Jung further opined that Siegfried’s death represented the killing of the heroic ideal within himself. Yet, the death of Siegfried also had a collective meaning that should be considered. One could say that Siegfried aptly symbolized the heroic ideal of the Germanic spirit, which on the eve of the outbreak of the First World War was evidently constellated. Jung’s fantasy of killing Siegfried then seems prescient to the outbreak of the First World War. In 1916, Germany erected a series of forts and tank defenses that was ironically named the Siegfried Line. Viewed psychologically, Jung felt that the hero had to be sacrificed to turn his libido toward the inferior function which was unconscious. (1989/2012, p. 53). Jung added that
The hero, as I told you, is the symbol of the greatest value recognized by us. Christ has been our hero when we accept the principles of his life as our own principles. Or Herakles or Mithras becomes my hero when I am determined to be as disciplined as they were. So it appeared as if Siegfried were my hero. (1989/2012, p. 62)
One could say that it was necessary for Jung to sacrifice his superior function in order to attain the right psychological attitude necessary to transform the god-image within himself. “This identity and my heroic idealism had to be abandoned, for there are higher things that the ego’s will, and to these one must bow” (Jung, 1961/1989, p. 181). In a sense, Jung was not entirely abandoning a heroic attitude. Self-sacrifice, after all, suggests a noble and even heroic quality. Thus, one could say that Jung was not so much against a heroic attitude in general but the kind that blindly emulates an ideal which inevitably leads to wars and needless suffering. The hero that Jung felt had to die was one that could no longer symbolically contain the energies of the unconscious and required a transformation of the libido. Thus, the death of the hero represented a sort of initiation right for Jung which he had to undergo prior to descending into deeper layers of his unconscious mind. On this point, Jung (2009) recounted the following to Aniella Jaffe: “We want to continue living with a new God, a hero beyond Christ” (p. 242, n. 123). Jung (2009) implies that there is a definite relationship between the death of the hero and the new god-image in The Red Book:
I must say that the God could not come into being before the hero had been slain. The hero as we understand him has become an enemy of the God, since the hero is perfection. The Gods envy the perfection of man, because perfection has no need of the Gods. But since no one is perfect, we need the Gods. The Gods love perfection because it is the total way of life. But the Gods are not with him who wishes to be perfect, because he is an imitation of perfection. (p. 245)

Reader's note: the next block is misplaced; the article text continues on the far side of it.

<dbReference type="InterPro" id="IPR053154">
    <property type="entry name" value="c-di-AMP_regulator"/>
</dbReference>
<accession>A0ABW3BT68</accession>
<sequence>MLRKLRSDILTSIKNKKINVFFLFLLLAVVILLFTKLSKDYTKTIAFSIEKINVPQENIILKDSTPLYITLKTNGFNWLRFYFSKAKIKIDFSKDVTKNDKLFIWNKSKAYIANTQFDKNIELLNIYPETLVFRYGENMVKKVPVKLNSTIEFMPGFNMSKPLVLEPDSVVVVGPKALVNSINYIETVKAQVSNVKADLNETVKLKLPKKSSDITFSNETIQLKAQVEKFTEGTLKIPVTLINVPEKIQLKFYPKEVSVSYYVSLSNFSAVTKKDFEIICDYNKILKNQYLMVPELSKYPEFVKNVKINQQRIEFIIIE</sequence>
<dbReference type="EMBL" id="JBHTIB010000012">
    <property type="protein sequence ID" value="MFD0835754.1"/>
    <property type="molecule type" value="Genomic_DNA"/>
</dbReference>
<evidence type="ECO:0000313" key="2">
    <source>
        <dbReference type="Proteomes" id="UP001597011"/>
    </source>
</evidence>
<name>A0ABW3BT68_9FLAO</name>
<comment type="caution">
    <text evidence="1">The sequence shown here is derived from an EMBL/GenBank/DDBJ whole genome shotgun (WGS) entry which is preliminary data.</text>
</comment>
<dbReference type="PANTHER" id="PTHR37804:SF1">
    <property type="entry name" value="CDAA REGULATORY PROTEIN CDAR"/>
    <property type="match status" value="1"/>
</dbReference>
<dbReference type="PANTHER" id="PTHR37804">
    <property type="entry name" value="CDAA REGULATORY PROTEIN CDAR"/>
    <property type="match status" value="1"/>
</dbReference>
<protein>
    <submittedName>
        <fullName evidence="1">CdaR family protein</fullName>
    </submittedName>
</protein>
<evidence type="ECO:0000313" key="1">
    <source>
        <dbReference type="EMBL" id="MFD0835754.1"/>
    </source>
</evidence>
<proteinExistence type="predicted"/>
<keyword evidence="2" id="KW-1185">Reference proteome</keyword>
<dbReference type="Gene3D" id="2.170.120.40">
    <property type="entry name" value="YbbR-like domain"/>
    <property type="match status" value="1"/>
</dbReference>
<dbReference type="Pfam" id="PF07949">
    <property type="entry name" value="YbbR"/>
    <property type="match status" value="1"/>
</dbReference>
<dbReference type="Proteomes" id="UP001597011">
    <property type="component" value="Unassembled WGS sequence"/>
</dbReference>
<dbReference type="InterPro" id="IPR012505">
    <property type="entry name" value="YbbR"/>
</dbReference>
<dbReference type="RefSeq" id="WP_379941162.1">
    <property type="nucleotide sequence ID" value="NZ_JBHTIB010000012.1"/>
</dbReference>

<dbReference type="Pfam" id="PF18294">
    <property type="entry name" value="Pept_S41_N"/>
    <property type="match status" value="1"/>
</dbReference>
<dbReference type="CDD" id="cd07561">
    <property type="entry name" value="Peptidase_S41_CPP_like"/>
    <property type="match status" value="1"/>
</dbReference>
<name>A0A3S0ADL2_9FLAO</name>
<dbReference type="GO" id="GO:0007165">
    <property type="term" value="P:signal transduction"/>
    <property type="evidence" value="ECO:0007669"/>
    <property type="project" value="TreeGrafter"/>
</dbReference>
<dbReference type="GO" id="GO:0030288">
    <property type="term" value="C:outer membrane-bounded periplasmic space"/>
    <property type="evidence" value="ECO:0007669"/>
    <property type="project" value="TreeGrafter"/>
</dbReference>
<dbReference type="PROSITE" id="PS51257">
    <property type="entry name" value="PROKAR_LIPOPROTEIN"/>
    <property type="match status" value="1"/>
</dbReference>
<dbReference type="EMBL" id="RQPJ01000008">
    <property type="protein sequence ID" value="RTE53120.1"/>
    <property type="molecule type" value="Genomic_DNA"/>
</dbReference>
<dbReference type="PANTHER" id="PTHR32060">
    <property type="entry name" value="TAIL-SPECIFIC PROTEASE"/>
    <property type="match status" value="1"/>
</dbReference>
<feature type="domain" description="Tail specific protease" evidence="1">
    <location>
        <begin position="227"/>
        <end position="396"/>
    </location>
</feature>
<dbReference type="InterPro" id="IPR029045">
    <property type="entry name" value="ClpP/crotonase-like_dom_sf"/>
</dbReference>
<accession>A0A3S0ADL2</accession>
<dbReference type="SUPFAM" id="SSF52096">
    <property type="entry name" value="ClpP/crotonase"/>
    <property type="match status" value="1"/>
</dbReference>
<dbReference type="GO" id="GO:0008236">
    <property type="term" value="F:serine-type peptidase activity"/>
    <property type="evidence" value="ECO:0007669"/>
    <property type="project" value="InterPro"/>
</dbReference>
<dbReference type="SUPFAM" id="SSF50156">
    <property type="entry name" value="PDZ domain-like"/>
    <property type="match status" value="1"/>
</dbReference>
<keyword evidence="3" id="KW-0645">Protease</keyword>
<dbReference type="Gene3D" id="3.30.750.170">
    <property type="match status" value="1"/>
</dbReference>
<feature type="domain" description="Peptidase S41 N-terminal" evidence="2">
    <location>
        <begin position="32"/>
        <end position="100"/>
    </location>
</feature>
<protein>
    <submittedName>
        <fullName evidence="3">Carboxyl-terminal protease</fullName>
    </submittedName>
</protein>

Jung (2009) further added: “The hero must fall for the sake of our redemption, since he is the model and demands imitation” (p. 245). Thus, one of the principal themes The Red Book promotes is the importance that people find and live their own myth rather than ape the prototypical hero myth found in the Western tradition.
In The Red Book, Jung intimates the direction his future work will tread: the task of transforming the god-image in humankind through the myth-making function of the human psyche. One could say that Jung principally wanted people to find their own myth and discover for themselves the reality of the objective psyche. Consequently, The Red Book could be viewed as the foundation of a new cosmogonic myth in our time which amounts to an emergent picture of humankind’s relationship to the eternal or what Jung calls the spirit of the depths. Jung recognized that the West, with its emphasis on scientific materialism, had relegated myth to the province of superstitious thinking and exaggerated tall tales. With its emphasis on mythology, The Red Book attempts to compensate for what Jung views as the one-sidedness of secular materialism and positivistic science.
Creuzer, G. F. (1810). Symbolik und Mythologie der alten Volker. Leipzig, Germany: Heyer & Leske.
Jung, C. G. (1967). Symbols of Transformation. (R. F. C. Hull, Trans.). In H. Read et al. (Eds.), The collected works of C. G. Jung (2nd ed., Vol. 5, pp. 3-440). Princeton, NJ: Princeton University Press. (Original work published 1912)
Jung, C. G. (1989). Memories, dreams, reflections. Aniela Jaffé (Ed.) (R. & C. Winston, Trans.). New York: NY: Vintage Book. (Original work published 1961)
Jung, C. G. (2009). The Red Book: Liber novus. Sonu Shamdasani (Ed.). Philemon Series. New York, NY: Norton.
Jung, C. G. (2012). Introduction to Jungian psychology: Notes on the seminar on analytical psychology given in 1925. Princeton, NJ: Princeton University Press. (Original work published 1989)